Guest spot: “SWAG (Stuff We All Get)” by Dr Kelly Kandra

On the COP21 bus this morning, Jonathan and I had the pleasure of meeting Dr Kelly Kandra, an Associate Professor of Psychology from Benedictine University, Illinois, USA. When she’s not busy being an academic, Kelly is a writer and she kindly offered to share a guest blog piece with us. Kelly has been at COP21 since the start and here she shares her initial impression…


SWAG: Stuff We All Get

Will a water bottle make me happy? What about another reusable grocery bag, a notebook, or a pen that writes in four different ink colors? These items, and possibly more, are available *FREE* to those of us attending COP-21, the UN Framework Convention on Climate Change in Paris, over these next two weeks and I have to marvel at the irony of the situation. Here we all are, trying to work together to reduce, reuse, and recycle, yet somehow there’s more, more, more for us to take.

In my opinion, this abundance of stuff is a bigger part of the problem. Yes, we need to emphasize sustainable and renewable energy sources and move away from our reliance on fossil fuels, but those are big picture changes, ones that you and I as an average citizen cannot take direct responsibility for. Of course, we can contact our representatives and try to have our voices heard and I highly recommend we do just that.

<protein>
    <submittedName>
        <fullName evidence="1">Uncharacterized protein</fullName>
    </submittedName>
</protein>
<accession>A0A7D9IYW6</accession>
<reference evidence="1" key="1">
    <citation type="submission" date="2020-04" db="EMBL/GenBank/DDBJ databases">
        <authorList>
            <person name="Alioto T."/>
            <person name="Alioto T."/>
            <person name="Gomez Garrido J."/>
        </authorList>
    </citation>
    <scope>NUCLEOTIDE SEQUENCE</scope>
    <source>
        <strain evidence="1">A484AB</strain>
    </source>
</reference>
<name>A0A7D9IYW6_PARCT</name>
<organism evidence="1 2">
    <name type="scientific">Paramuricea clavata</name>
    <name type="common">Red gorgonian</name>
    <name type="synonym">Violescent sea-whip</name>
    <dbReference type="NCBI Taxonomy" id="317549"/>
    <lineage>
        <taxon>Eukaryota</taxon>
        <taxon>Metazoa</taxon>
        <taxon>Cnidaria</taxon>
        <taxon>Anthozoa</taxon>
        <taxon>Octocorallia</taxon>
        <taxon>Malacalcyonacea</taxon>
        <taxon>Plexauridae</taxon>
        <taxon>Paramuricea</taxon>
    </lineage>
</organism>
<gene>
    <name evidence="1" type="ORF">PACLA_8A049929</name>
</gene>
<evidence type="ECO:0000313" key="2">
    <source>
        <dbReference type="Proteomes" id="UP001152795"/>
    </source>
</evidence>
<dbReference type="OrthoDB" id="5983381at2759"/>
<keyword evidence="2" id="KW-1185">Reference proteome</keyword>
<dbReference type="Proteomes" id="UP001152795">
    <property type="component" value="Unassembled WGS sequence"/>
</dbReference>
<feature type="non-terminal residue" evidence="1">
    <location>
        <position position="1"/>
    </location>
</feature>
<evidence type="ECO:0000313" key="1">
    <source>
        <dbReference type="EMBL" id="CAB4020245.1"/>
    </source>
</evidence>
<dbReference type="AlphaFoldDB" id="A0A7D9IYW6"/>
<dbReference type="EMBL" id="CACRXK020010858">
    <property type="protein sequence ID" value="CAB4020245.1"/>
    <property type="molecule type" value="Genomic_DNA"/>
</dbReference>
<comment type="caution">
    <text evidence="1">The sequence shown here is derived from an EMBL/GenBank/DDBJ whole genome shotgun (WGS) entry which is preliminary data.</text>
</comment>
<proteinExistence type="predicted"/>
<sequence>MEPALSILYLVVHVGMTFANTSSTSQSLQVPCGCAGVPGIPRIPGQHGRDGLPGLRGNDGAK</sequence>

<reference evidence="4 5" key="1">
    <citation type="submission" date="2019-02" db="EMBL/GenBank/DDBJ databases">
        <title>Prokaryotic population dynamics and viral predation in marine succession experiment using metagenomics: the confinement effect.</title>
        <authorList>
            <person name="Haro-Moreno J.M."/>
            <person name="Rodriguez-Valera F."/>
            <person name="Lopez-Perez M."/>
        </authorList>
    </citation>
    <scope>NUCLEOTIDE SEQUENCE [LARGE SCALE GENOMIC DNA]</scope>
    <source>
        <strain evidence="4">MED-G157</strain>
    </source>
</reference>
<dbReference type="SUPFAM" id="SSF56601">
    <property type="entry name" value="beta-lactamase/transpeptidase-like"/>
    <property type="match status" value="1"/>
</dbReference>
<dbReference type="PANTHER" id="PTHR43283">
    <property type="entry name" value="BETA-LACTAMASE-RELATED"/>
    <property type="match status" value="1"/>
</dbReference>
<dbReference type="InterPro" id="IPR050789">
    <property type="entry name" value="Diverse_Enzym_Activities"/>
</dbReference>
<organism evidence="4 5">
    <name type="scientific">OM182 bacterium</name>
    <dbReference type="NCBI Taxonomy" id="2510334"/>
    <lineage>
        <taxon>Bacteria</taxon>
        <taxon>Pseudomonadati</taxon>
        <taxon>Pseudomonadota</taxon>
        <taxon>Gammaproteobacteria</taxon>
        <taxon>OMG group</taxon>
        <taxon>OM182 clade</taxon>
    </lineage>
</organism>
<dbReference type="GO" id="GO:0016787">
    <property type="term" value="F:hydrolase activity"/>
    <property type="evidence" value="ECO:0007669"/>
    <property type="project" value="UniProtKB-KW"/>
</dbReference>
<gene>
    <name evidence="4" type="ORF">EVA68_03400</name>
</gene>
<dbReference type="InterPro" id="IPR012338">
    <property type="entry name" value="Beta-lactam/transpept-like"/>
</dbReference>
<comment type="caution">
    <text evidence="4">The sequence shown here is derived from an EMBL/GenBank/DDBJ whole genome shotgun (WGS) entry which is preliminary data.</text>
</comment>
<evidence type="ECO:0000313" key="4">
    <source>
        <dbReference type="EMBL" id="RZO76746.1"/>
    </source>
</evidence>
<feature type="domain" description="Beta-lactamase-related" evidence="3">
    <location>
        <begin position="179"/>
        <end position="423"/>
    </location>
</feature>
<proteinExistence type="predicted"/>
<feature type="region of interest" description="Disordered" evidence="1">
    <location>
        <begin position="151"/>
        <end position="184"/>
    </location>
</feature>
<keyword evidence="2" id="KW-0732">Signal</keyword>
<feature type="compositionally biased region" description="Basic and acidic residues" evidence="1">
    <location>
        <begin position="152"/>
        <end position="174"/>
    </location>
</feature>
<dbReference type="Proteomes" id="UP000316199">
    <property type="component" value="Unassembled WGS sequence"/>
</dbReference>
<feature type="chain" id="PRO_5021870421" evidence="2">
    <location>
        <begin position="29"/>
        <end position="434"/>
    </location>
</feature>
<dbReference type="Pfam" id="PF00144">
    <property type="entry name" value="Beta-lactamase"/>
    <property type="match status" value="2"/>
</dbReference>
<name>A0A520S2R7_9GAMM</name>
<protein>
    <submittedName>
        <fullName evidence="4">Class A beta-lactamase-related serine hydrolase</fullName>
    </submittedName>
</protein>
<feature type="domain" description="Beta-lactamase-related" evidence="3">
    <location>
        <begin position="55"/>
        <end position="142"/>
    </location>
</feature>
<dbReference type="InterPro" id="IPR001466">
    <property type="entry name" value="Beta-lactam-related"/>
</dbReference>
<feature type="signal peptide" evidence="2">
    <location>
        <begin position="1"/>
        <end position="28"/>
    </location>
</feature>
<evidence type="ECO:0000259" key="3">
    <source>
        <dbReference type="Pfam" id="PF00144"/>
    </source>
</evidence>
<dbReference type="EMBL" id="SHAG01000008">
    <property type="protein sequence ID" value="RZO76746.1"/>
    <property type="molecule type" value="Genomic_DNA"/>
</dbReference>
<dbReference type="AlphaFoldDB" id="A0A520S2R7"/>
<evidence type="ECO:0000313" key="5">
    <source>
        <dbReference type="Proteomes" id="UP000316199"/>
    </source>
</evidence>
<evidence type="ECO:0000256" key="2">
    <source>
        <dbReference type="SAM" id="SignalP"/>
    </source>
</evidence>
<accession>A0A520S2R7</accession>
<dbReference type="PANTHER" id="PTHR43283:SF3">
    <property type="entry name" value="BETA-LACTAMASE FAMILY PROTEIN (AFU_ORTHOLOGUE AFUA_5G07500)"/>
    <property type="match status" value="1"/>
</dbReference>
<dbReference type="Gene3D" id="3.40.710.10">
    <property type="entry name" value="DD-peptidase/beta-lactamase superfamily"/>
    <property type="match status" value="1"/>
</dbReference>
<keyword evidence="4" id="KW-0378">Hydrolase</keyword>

But let us also take a moment and first reflect on why we live in a society where there must be a gift for our participation. In a few months when my notebook is filled with notes and reminders, my pen has run out of ink, my water bottle is cracked and leaking, and my reusable grocery bag has fallen apart because I reused it once too often, where will these items go? To a landfill? To a desk drawer where I will shove them for now and say to myself, I’ll deal with these later and then I’ll throw them out in a year from now? I have done that before and, frankly, I’m tired of it and I don’t want to do it again.

So for today I choose to be mindful of what I am consuming and I say, “no thank you,” to this stuff. I am in Paris, the city of lights, getting to meet hundreds of new people, celebrating the advances we have made so far in our conservation efforts, and calling for action in areas where we are losing the battle on climate change. That, is gift enough for me.


Kelly L. Kandra, PhD
Associate Professor of Psychology, Benedictine University, Lisle, IL, USA
Follow Kelly on twitter: @KellyKandra